2017 Annual Disability Statistics Compendium
Overview. Statistics are a powerful tool—in research, policymaking, program evaluation, and advocacy. They are used to frame the issues, monitor current circumstances and progress, judge the effectiveness of policies and programs, make projections about the future, and predict the costs of potential policy changes.
In the United States, statistics about the population with disabilities and about the government programs that serve people with disabilities—disability statistics—are often difficult to find. Numerous government agencies generate and publish disability statistics, and as a result, disability statistics are scattered and buried in documents and websites all across the federal government.
The Annual Disability Statistics Compendium and its compliment, the Annual Disability Statistics Supplement, are publications of statistics about people with disabilities and about the government programs which serve them. The Compendium and Supplement are designed to serve as a summary of government statistics. The Compendium, available both in hard copy and online (at www.disabilitycompendium.org) presents key overall statistics on topics including the prevalence of disability, employment among persons with disabilities, rates of participation in disability income and social insurance programs, as well as other statistics. The Annual Disability Statistics Supplement, only available online, presents tables with over 150 additional categorizations of data for each section highlighted in the Compendium.
New this year. There were several changes to the 2017 Annual Disability Statistics Compendium and Supplement. First, the Education section of the Compendium was expanded to include not only data on special education program participation and outcomes, but also statistics on educational attainment for all people with disabilities in the United States.
Second, the 2017 Compendium Health section now identifies persons with disabilities using a methodology consistent with U.S. Census Bureau estimates. Estimates for the Health section have always used Behavioral Risk Factor Surveillance Survey (BRFSS) data. In previous years using this data, people were identified as having a disability if they reported having activity limitations due to physical, mental, or emotional problems or having used assistive technology due to health conditions. The 2016 BRFSS estimates used in the 2017 Compendium are now based on the six questions used to identify people with disabilities by the U.S. Census Bureau. A response of "yes" to any one of these six questions indicates that the person in question has a vision, hearing, cognitive, ambulatory, self-care, and/or independent living disability. As the method of identifying persons with disabilities has changed, interpreting any changes in particular Health section statistics from year to year should be done with caution.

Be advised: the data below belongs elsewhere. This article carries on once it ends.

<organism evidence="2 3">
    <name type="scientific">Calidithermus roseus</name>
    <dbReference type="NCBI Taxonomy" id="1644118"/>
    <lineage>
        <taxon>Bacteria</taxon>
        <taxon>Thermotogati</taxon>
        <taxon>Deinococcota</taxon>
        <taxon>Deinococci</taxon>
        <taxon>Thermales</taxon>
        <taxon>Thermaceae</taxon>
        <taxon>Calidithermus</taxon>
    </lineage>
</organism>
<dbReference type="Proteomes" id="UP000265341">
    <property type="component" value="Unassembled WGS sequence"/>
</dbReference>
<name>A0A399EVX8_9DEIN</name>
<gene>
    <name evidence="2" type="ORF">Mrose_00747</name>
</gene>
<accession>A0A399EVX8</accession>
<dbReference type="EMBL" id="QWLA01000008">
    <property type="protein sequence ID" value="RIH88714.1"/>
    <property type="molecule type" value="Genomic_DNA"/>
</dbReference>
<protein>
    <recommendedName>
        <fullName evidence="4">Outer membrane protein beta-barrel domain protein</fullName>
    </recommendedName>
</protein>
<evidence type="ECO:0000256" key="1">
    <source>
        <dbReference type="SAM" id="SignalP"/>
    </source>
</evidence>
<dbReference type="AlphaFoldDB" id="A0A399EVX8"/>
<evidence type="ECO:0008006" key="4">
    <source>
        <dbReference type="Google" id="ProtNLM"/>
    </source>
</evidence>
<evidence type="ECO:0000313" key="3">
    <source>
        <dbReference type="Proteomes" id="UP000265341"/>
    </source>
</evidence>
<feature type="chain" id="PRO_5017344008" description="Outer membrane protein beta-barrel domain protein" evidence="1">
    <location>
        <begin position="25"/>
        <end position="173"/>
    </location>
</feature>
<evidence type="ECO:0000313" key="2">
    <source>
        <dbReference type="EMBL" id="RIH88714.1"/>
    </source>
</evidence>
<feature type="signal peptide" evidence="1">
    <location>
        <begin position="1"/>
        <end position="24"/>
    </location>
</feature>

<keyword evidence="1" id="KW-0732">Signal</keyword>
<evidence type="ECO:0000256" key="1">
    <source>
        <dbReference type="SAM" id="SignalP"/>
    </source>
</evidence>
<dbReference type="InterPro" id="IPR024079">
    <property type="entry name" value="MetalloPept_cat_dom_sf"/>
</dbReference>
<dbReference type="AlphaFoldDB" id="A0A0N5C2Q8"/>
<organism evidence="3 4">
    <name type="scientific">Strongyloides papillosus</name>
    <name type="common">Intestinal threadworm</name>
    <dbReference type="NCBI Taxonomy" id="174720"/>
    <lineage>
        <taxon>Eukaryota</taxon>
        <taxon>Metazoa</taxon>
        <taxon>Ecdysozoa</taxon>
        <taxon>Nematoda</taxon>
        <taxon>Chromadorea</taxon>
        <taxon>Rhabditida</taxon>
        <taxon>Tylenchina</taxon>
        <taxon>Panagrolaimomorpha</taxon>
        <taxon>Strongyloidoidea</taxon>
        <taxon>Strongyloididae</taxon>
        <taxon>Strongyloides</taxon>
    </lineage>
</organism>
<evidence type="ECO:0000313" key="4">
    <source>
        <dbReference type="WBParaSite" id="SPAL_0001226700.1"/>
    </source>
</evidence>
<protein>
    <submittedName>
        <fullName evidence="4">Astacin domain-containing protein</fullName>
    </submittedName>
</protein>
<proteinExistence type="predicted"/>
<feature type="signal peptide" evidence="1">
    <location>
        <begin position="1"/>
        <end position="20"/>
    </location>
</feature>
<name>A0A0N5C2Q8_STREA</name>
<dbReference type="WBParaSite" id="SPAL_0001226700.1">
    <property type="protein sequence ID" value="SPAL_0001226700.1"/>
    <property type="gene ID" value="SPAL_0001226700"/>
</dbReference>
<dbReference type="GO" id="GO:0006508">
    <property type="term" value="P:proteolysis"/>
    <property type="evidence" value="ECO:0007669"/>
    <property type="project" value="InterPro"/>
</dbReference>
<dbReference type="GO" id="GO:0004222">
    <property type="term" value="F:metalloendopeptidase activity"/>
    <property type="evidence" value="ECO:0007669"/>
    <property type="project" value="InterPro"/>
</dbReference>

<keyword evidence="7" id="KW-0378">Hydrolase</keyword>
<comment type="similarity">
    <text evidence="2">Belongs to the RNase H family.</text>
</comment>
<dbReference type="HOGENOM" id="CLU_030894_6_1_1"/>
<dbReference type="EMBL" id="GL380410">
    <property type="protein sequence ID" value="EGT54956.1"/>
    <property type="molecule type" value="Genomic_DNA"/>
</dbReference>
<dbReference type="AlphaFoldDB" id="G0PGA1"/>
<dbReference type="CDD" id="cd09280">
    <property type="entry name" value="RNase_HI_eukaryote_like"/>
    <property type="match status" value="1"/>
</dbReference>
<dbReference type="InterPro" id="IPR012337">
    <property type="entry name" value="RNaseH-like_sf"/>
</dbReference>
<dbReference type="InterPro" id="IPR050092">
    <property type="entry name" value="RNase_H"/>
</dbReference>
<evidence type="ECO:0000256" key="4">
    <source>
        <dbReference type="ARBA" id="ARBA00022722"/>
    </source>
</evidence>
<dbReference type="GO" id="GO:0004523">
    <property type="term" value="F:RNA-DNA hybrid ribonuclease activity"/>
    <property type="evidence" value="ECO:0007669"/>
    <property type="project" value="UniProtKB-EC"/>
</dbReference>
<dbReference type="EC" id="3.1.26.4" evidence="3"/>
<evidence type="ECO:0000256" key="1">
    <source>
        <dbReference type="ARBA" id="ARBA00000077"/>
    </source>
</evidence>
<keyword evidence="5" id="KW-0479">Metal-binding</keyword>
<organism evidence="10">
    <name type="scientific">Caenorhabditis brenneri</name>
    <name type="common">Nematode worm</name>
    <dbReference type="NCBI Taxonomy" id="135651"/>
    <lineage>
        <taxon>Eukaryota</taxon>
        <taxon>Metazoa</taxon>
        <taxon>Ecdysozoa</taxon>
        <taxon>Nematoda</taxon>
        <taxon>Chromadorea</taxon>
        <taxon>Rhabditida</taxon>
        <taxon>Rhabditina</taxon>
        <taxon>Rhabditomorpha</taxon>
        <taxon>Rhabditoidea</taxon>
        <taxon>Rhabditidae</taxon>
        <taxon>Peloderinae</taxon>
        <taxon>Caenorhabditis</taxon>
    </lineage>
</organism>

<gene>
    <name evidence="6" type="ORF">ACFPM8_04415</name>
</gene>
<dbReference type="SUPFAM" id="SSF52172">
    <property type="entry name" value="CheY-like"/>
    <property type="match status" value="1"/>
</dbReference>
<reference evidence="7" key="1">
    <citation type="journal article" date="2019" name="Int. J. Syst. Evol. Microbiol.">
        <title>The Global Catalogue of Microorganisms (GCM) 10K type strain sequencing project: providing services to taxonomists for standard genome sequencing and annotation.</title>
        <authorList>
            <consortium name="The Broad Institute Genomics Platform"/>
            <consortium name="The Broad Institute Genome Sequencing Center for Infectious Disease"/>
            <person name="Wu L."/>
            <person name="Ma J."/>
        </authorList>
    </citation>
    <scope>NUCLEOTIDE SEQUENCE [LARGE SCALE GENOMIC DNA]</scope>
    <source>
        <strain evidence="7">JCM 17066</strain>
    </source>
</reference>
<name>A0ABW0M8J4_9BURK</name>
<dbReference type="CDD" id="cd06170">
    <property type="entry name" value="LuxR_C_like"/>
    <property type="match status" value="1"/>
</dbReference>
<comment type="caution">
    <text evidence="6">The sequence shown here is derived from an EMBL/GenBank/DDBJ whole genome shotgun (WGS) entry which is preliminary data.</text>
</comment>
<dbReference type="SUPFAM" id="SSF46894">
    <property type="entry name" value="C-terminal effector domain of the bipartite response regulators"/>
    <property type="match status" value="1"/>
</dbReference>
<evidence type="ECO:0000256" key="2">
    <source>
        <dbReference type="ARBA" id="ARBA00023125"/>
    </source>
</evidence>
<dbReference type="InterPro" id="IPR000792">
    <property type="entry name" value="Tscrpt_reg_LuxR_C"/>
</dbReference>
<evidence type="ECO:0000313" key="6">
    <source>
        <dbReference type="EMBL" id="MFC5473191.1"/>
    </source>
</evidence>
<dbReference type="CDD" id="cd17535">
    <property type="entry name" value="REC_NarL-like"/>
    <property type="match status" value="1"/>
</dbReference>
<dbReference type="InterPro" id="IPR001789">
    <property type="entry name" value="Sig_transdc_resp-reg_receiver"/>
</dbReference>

Third, accessible versions in Hypertext Markup Language (HTML) of the 2017 Compendium and 2017 Supplement are now available online at www.disabilitycompendium.org. In addition to providing accessible Portable Document Format (PDF) files for download there are also fully text-readable HTML file versions to remove as many barriers as possible for people with disabilities to access this material.
Additional Resources. A companion Annual Report is available, providing graphic representations of key findings and state differences. The Annual Report highlights state and trend data using maps related to specific tables in the Compendium and Supplement. The statistics presented here, as well as those in the Supplement and Annual Report, can be viewed and downloaded at www.disabilitycompendium.org. Help navigating any of the resources described here can be found at www.disabilitycompendium.org/help, as well as a Frequently Asked Questions section at www.disabilitycompendium.org/faq. Assistance in interpreting and locating additional statistics is available via our toll-free number, 866.538.9521, or by email, email@example.com. For more information about our research projects, please visit www.researchondisability.org.
Suggested Citation. Lauer, E.A. & Houtenville, A.J., 2018. Annual Disability Statistics Compendium: 2017. Durham, NH: University of New Hampshire, Institute on Disability.